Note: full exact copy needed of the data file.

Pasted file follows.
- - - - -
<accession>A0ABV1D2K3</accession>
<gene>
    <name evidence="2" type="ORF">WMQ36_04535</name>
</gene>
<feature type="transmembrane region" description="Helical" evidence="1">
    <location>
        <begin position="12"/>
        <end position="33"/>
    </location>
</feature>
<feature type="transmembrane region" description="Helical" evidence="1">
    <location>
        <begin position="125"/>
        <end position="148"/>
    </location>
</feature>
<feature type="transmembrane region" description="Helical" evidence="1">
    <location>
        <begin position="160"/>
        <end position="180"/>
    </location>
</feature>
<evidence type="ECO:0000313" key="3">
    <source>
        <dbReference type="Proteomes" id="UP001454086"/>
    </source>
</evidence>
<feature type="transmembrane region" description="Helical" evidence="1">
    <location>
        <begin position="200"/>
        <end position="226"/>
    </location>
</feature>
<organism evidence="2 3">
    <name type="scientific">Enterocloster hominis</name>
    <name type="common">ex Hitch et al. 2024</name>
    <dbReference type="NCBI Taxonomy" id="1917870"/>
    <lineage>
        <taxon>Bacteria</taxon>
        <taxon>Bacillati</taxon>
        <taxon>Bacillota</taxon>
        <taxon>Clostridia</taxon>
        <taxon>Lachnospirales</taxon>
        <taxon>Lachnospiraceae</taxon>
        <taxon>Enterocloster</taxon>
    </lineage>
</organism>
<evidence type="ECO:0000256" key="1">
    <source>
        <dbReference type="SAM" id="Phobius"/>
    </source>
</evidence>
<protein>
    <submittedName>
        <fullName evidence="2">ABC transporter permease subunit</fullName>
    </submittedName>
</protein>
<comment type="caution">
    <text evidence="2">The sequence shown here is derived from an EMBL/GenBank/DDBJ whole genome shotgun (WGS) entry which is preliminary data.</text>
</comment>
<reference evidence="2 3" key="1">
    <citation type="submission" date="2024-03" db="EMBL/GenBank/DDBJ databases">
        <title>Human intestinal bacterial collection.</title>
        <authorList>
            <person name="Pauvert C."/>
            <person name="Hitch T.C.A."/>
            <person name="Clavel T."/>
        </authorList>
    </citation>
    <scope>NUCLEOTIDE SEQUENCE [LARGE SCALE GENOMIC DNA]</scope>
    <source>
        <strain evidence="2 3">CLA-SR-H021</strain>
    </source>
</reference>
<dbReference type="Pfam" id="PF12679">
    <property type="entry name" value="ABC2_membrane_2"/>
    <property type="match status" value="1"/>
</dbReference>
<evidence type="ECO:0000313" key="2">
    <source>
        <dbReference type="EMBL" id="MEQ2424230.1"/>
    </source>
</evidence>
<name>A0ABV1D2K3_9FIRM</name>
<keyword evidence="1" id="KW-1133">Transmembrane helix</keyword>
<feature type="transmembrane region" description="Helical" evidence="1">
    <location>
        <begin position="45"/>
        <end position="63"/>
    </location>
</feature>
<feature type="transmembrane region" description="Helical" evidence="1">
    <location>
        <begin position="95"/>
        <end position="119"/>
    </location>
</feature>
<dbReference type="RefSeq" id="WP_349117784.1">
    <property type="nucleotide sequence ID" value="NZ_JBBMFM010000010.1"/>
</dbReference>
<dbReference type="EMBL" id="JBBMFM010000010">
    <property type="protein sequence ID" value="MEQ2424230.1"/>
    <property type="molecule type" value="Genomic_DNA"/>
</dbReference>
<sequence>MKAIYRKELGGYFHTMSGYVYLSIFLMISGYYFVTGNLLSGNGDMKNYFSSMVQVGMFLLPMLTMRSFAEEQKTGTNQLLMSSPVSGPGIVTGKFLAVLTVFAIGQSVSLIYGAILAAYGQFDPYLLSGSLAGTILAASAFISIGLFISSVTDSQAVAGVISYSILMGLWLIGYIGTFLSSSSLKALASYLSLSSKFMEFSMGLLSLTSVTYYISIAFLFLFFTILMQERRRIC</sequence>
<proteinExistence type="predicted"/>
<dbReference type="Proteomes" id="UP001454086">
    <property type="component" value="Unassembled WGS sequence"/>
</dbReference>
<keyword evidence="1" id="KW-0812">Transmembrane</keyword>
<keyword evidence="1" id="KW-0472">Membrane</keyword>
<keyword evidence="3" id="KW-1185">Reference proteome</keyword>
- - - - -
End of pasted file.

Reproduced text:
<accession>A0ABV1D2K3</accession>
<gene>
    <name evidence="2" type="ORF">WMQ36_04535</name>
</gene>
<feature type="transmembrane region" description="Helical" evidence="1">
    <location>
        <begin position="12"/>
        <end position="33"/>
    </location>
</feature>
<feature type="transmembrane region" description="Helical" evidence="1">
    <location>
        <begin position="125"/>
        <end position="148"/>
    </location>
</feature>
<feature type="transmembrane region" description="Helical" evidence="1">
    <location>
        <begin position="160"/>
        <end position="180"/>
    </location>
</feature>
<evidence type="ECO:0000313" key="3">
    <source>
        <dbReference type="Proteomes" id="UP001454086"/>
    </source>
</evidence>
<feature type="transmembrane region" description="Helical" evidence="1">
    <location>
        <begin position="200"/>
        <end position="226"/>
    </location>
</feature>
<organism evidence="2 3">
    <name type="scientific">Enterocloster hominis</name>
    <name type="common">ex Hitch et al. 2024</name>
    <dbReference type="NCBI Taxonomy" id="1917870"/>
    <lineage>
        <taxon>Bacteria</taxon>
        <taxon>Bacillati</taxon>
        <taxon>Bacillota</taxon>
        <taxon>Clostridia</taxon>
        <taxon>Lachnospirales</taxon>
        <taxon>Lachnospiraceae</taxon>
        <taxon>Enterocloster</taxon>
    </lineage>
</organism>
<evidence type="ECO:0000256" key="1">
    <source>
        <dbReference type="SAM" id="Phobius"/>
    </source>
</evidence>
<protein>
    <submittedName>
        <fullName evidence="2">ABC transporter permease subunit</fullName>
    </submittedName>
</protein>
<comment type="caution">
    <text evidence="2">The sequence shown here is derived from an EMBL/GenBank/DDBJ whole genome shotgun (WGS) entry which is preliminary data.</text>
</comment>
<reference evidence="2 3" key="1">
    <citation type="submission" date="2024-03" db="EMBL/GenBank/DDBJ databases">
        <title>Human intestinal bacterial collection.</title>
        <authorList>
            <person name="Pauvert C."/>
            <person name="Hitch T.C.A."/>
            <person name="Clavel T."/>
        </authorList>
    </citation>
    <scope>NUCLEOTIDE SEQUENCE [LARGE SCALE GENOMIC DNA]</scope>
    <source>
        <strain evidence="2 3">CLA-SR-H021</strain>
    </source>
</reference>
<dbReference type="Pfam" id="PF12679">
    <property type="entry name" value="ABC2_membrane_2"/>
    <property type="match status" value="1"/>
</dbReference>
<evidence type="ECO:0000313" key="2">
    <source>
        <dbReference type="EMBL" id="MEQ2424230.1"/>
    </source>
</evidence>
<name>A0ABV1D2K3_9FIRM</name>
<keyword evidence="1" id="KW-1133">Transmembrane helix</keyword>
<feature type="transmembrane region" description="Helical" evidence="1">
    <location>
        <begin position="45"/>
        <end position="63"/>
    </location>
</feature>
<feature type="transmembrane region" description="Helical" evidence="1">
    <location>
        <begin position="95"/>
        <end position="119"/>
    </location>
</feature>
<dbReference type="RefSeq" id="WP_349117784.1">
    <property type="nucleotide sequence ID" value="NZ_JBBMFM010000010.1"/>
</dbReference>
<dbReference type="EMBL" id="JBBMFM010000010">
    <property type="protein sequence ID" value="MEQ2424230.1"/>
    <property type="molecule type" value="Genomic_DNA"/>
</dbReference>
<sequence>MKAIYRKELGGYFHTMSGYVYLSIFLMISGYYFVTGNLLSGNGDMKNYFSSMVQVGMFLLPMLTMRSFAEEQKTGTNQLLMSSPVSGPGIVTGKFLAVLTVFAIGQSVSLIYGAILAAYGQFDPYLLSGSLAGTILAASAFISIGLFISSVTDSQAVAGVISYSILMGLWLIGYIGTFLSSSSLKALASYLSLSSKFMEFSMGLLSLTSVTYYISIAFLFLFFTILMQERRRIC</sequence>
<proteinExistence type="predicted"/>
<dbReference type="Proteomes" id="UP001454086">
    <property type="component" value="Unassembled WGS sequence"/>
</dbReference>
<keyword evidence="1" id="KW-0812">Transmembrane</keyword>
<keyword evidence="1" id="KW-0472">Membrane</keyword>
<keyword evidence="3" id="KW-1185">Reference proteome</keyword>